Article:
I found the bear one fall day as clouds slouched up the valley, pushed by an incoming storm. Crows flapped in the alders and before I could reason the oddness of so many, the dog was off and tearing into whatever was there below the trees.
I shouldn’t say I found the bear. I’d already heard rumors and wondered why I no longer found giant piles of scat everywhere like I had all summer. Scat filled with dark pits from the wild cherry trees that lined the trail. I found scat along the banks of the river near the swimming hole, and near the house. Scat on the driveway and under the apple trees. Huge mounds that slowly became more apple than cherry. But I never saw the bear.
Others did. Neighbors saw him in their backyards. Watched him eat their apples or walk through their gardens. They found torn apart bee hives and dug up carrots. We picked most of our apples as quick as they ripened and the bear got only the last few wormy ones. It could have been worse. He could have easily gotten the best of them. Or the peaches.
It started to be a thing to brag about. Who the bear visited. Who saw him or didn’t and how many times. Then the conversation turned. The bear had gone missing. Maybe he wandered back into the forest. Some wondered if maybe he got shot. It was too early for hibernation and though we didn’t necessarily oppose the hunting and though we didn’t necessarily say this too loud, many hoped this bear’s fate would be different.
Then someone found the bear and word went round of his existence in the woods along the trail near the pond. That’s where I found him, in the salmonberry bushes and ferns, a yellow rope round his left paw. The carcass was easy to overlook really. Hidden. It was the flapping wings that got my attention. And the dog barking and snuffling about in the brush.
That the bear had been shot was not so surprising. It was the lack of care. When I asked some hunters, they said this is not hunting. This is something else. The way the skin was seemingly tore off and everything else left behind.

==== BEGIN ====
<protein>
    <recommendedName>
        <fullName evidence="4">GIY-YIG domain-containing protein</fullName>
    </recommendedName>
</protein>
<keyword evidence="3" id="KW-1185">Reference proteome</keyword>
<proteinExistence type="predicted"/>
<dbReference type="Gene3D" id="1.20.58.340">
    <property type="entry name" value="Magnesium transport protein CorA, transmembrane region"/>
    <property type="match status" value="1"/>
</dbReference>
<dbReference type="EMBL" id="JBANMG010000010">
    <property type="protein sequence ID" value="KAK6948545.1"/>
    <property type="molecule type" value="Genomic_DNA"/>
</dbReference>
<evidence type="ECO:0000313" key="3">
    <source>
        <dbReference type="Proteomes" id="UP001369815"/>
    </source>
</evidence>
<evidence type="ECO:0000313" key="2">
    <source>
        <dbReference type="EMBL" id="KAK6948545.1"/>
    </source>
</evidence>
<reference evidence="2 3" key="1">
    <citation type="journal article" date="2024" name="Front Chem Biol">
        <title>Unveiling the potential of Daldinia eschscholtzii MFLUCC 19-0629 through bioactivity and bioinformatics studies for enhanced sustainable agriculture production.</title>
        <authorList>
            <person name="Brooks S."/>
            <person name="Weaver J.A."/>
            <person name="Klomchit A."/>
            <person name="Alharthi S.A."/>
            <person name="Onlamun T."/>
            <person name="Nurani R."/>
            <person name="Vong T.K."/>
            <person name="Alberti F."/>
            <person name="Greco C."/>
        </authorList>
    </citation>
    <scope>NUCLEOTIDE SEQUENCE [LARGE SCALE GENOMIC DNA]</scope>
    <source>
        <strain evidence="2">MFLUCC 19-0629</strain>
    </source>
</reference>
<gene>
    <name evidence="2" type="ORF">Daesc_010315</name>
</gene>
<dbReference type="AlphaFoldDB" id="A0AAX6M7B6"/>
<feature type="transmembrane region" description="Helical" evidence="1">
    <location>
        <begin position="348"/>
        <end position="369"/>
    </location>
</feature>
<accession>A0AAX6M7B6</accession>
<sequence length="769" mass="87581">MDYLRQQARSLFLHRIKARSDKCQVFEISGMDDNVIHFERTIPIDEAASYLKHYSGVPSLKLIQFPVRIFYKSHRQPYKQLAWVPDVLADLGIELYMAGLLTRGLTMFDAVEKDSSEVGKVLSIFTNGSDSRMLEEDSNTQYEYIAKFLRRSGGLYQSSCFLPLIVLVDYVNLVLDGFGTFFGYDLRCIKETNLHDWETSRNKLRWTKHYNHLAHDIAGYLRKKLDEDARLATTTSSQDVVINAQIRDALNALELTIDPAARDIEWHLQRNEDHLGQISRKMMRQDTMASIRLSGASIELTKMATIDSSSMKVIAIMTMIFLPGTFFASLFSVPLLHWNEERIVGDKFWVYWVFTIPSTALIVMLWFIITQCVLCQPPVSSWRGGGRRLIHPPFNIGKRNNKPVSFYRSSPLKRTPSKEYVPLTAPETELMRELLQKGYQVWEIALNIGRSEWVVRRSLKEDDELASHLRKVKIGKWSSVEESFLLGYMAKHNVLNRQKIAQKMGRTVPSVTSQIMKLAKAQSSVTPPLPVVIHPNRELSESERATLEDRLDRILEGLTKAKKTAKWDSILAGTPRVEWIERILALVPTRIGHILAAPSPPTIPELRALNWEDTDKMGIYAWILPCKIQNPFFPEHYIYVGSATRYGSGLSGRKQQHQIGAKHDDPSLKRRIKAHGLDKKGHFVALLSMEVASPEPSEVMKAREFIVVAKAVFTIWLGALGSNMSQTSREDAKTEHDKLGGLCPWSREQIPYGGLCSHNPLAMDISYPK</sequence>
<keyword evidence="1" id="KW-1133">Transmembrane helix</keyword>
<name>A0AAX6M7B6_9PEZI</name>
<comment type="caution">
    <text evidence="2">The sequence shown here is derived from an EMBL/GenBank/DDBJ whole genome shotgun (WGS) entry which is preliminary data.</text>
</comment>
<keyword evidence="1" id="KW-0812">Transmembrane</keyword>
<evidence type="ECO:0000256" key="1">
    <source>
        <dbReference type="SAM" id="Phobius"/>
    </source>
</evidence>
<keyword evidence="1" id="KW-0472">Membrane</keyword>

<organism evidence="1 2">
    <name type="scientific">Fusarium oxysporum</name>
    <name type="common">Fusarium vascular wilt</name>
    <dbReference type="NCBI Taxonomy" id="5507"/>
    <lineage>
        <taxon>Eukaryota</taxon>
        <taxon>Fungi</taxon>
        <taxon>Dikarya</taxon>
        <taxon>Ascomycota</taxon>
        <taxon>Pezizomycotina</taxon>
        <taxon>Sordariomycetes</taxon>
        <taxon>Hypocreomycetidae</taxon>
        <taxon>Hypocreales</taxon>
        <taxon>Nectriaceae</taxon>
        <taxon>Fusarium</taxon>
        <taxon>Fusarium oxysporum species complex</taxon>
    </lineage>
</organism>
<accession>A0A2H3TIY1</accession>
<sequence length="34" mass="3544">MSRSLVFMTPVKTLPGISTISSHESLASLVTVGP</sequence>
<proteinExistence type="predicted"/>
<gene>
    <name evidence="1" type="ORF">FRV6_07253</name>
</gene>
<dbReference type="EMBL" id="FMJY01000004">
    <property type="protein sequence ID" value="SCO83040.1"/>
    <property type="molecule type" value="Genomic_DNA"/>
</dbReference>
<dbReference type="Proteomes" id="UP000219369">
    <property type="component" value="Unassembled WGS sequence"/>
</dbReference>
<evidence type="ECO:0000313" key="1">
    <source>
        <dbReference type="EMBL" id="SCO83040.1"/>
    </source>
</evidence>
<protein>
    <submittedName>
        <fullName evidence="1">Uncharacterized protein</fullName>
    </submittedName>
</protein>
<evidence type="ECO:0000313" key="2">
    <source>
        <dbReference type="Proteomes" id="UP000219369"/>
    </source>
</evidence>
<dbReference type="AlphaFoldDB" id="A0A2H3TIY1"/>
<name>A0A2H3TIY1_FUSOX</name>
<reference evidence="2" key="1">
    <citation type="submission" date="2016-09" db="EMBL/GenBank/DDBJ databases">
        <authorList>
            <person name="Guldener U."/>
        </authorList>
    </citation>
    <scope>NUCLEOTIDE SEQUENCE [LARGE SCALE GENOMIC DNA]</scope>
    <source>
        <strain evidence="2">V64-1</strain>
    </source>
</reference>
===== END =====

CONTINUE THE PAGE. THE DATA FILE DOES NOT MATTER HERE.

Head, paws, meat. The way they drug what was left of his shimmering black, almost obsidian self, into the brush.
I’ve read that long ago hunters cut away the cartilage beneath a bears tongue and buried it as a precaution against the bear’s spirit following them. I’ve read of the bad fortune that can befall a person or an entire tribe if the rules aren’t respected. I’ve read of the Finnish and Sammi and Russian reverence for bears and of tribes that do not hunt, kill or eat bear meat so human like is the skeleton under the fur.
I wondered if the spirit of this bear rested or roamed.
I went into the bushes for the dog. There I saw the long grace of torso, the tufts of matted fur on the bear’s paws. I smelled the pungent rot rising. And the claws. The long, white curve of them ending in point, fascinated me. Even these weren’t enough for protection, though they could tear a human apart. Maybe the bear gave himself over – let himself be taken in the way hunters once believed and some still do, that a hunter does not so much take as is given.
I pulled the dog from the bear, got him back on the trail and leashed and wondered who would do this and why and how would I ever protect myself if a bear with all that power couldn’t stop such killing.
The ground froze soon after and then snow came and covered the ground. I’ll admit I desired the claws and returned after the snow melted, to find them. Not that I deserved them. They were gone though, most everything was gone. Scavenged or decomposed. All I could find were a few pieces of coarse black hair. Small bits of bone. Nothing more to indicate the bear had been here, lain here, died. Nothing much to show he’d came to visit us here along the banks of the river, in our orchards and gardens. That he had wandered right into the heart of our living.